MT: Top racing drivers talk about getting in the zone; it’s a place where they exist all by themselves; the rest of the world doesn’t matter. Somehow both of you ended up in this one place.

Moss : Yes. Joined at the hip.

MT: In that 10 hours, 7 minutes, how long were you actually stationary?

Moss : One minute and 4 seconds. Before the race I said to Jenks it was going to take about 12 hours, and I’m going to have to stop and have a pee. We tried it in practice, and even with your fly unzipped it takes quite a while. So I said the only time we’ll do it is when we get to Rome, which is half way. Well in Rome they’d put up 75,000 grandstand seats, hadn’t they? So I couldn’t very well stand by the car and do it, so I had to run around and go under the grandstands. And in that time Mercedes-Benz had changed the tires, washed the car, filled it with 45 gallons of fuel—which is pretty economical when you think of it.

MT: Today’s endurance racers have special energy drinks and foods to keep them going. Did you eat or drink?

Moss : No. We bought some fruit. At one point Denis grabbed an orange, and by the time he peeled it, it was as black as his face [with the dust from the inboard front brakes] so I said no way. Fortunately, he also had brought along a banana, and I was able to eat it. A banana is all I had, and a bottle of lemon juice. Ten hours and 7 minutes is a long time sitting talking here, but when things are flashing by at 180 mph, it doesn’t half go quickly.

MT: When did you know you’d won?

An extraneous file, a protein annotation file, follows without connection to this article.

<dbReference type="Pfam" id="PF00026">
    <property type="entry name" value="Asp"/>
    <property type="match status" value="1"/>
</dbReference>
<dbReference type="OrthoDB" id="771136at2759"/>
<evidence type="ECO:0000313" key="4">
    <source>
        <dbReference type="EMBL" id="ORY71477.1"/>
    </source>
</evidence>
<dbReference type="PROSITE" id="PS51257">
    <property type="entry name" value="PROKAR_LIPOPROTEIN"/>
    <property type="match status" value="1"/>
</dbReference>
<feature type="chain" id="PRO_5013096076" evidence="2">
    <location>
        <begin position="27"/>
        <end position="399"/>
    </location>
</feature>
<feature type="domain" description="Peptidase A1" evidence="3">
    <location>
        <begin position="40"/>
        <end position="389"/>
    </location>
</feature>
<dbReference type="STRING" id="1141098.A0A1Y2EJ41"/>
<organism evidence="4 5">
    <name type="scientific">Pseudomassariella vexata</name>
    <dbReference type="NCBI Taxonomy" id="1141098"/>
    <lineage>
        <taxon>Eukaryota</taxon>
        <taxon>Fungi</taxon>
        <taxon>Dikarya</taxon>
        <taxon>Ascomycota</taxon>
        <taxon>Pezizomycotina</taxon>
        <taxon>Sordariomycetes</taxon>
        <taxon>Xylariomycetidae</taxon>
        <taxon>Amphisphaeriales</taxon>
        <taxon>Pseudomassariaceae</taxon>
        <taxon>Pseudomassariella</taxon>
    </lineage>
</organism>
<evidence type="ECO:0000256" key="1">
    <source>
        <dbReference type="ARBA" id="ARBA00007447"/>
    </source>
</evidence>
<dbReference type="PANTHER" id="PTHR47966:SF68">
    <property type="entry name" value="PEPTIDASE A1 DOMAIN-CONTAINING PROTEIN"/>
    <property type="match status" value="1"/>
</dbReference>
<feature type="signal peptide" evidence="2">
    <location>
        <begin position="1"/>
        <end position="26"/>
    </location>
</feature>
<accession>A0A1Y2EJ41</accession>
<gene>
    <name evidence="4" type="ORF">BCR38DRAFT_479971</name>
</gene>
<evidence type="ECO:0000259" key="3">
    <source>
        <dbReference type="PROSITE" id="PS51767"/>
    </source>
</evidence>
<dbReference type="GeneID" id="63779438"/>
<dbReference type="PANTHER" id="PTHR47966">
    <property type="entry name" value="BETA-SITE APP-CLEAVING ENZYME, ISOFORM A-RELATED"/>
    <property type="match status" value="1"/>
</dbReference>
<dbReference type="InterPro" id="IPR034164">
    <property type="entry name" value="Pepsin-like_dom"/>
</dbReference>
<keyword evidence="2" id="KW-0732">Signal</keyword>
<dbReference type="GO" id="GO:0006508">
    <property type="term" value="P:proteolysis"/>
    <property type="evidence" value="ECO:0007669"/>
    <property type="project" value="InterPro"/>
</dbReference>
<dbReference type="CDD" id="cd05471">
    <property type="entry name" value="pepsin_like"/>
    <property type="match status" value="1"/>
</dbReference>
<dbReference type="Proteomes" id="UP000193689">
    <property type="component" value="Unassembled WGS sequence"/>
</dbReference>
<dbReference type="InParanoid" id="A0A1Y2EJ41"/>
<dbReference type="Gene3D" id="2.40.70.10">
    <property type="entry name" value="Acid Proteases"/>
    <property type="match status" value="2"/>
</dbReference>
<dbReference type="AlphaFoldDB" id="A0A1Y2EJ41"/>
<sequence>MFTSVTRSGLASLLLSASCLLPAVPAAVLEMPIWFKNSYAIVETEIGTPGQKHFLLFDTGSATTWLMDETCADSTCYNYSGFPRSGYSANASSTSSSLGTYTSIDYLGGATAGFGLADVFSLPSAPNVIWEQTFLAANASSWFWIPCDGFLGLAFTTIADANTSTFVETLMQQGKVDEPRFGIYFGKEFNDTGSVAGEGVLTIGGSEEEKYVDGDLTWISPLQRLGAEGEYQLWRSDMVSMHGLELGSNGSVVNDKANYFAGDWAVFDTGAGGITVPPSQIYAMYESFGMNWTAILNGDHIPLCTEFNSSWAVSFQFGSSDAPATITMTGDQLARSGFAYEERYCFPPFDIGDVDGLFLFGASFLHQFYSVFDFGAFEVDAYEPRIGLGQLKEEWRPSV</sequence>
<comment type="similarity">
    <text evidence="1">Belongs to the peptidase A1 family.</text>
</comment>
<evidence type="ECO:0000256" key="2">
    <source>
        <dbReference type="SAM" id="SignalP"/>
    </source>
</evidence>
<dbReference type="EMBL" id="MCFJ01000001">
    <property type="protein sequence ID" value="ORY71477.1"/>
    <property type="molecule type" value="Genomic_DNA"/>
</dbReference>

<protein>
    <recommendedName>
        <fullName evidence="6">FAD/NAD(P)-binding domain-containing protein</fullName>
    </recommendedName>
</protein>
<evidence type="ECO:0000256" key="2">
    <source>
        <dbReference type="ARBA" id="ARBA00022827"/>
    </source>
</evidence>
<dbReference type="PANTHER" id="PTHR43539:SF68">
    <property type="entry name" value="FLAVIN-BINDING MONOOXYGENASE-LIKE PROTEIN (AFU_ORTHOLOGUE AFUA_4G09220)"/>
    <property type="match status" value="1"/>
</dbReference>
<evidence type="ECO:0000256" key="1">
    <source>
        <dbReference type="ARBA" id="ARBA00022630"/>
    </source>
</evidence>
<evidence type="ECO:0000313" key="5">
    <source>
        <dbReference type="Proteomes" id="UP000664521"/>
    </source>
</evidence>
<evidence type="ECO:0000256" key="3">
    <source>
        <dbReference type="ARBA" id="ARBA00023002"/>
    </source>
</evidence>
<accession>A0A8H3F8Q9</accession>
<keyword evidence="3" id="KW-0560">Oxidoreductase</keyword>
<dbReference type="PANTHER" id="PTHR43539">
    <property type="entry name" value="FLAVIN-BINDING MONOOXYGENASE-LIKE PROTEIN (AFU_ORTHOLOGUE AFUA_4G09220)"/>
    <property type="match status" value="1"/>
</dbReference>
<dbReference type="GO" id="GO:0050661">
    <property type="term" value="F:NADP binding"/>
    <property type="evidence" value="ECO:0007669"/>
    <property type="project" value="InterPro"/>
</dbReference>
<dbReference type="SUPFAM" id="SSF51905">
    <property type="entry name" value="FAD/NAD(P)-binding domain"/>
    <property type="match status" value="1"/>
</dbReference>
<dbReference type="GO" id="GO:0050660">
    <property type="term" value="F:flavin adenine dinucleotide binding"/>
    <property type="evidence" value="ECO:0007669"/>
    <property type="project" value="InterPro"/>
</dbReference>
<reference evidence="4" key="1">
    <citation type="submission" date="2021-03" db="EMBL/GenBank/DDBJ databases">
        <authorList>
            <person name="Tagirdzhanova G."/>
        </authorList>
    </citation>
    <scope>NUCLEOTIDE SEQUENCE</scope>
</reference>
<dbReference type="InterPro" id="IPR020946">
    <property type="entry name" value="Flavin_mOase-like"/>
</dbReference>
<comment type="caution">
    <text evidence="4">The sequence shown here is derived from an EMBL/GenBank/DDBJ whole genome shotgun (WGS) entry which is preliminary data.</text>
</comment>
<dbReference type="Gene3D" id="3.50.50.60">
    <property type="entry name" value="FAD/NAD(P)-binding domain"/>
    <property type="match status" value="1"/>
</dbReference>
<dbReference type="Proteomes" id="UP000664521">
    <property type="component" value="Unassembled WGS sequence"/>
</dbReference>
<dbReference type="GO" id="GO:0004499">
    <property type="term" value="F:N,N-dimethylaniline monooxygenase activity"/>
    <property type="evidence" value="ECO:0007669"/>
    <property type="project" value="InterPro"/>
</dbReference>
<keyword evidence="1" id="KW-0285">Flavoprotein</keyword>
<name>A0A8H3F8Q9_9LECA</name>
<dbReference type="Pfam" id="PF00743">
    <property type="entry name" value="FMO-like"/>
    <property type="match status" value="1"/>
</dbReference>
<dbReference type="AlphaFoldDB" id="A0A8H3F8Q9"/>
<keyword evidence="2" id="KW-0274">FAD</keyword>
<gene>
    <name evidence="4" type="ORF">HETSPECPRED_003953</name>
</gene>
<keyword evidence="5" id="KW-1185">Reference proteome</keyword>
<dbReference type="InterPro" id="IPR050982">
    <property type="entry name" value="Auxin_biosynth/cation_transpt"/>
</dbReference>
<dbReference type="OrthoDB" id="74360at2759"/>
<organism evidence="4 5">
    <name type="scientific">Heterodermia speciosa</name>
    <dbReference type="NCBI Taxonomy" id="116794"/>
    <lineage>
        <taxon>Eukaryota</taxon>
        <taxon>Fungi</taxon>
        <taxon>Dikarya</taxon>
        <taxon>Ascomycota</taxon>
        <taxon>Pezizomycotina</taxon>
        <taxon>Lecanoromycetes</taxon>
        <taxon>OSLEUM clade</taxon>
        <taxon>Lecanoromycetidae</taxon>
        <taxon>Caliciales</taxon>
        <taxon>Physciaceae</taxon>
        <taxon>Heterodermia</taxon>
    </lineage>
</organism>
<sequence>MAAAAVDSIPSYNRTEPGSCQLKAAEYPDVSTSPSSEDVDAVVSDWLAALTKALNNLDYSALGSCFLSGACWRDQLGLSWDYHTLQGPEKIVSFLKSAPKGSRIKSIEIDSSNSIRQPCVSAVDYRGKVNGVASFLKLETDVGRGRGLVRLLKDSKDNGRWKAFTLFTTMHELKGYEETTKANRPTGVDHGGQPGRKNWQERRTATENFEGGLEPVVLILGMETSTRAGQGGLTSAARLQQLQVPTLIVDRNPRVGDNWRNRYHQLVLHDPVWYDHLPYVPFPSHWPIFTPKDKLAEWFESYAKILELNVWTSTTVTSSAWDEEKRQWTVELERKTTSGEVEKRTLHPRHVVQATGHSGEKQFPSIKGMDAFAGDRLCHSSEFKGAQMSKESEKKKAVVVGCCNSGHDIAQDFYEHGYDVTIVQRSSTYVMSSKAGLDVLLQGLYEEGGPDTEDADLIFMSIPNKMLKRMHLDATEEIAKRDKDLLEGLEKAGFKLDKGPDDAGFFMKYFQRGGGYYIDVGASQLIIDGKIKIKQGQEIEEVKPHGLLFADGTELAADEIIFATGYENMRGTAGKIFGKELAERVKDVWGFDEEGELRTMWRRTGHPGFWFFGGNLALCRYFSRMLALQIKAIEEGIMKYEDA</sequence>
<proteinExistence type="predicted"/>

Moss : When we got to Brescia, we knew it was pretty likely. But I seem to remember we waited 5 or 10 minutes, which was a little anticlimactic.

MT: What was the feeling?

Moss : Unbelievable. I was so elated. As you could imagine, there was a lot going on there—parties—but afterwards I drove up to Stuttgart.

MT: Do you look back on it now and think you must have been mad?

Moss : Oh, absolutely. The thought of having gone to those speeds with that much traffic on the roads, it’s quite frightening actually. It was the one race that really made me nervous. It made me nervous because I couldn’t learn the circuit.

MT: Of all your achievements in racing, how do you rate the Mille Miglia win?

Moss : I think of its type—open road racing—it was the best I ever did.

1955 Mille Miglia© Provided by MotorTrend 1955 Mille Miglia Want more? Get more on the Mille Miglia and watch a video of the SLS AMG retracing the original route RIGHT HERE.

1955 Mercedes Benz 300SLR Around Curve Closer View© Provided by MotorTrend 1955 Mercedes Benz 300SLR Around Curve Closer View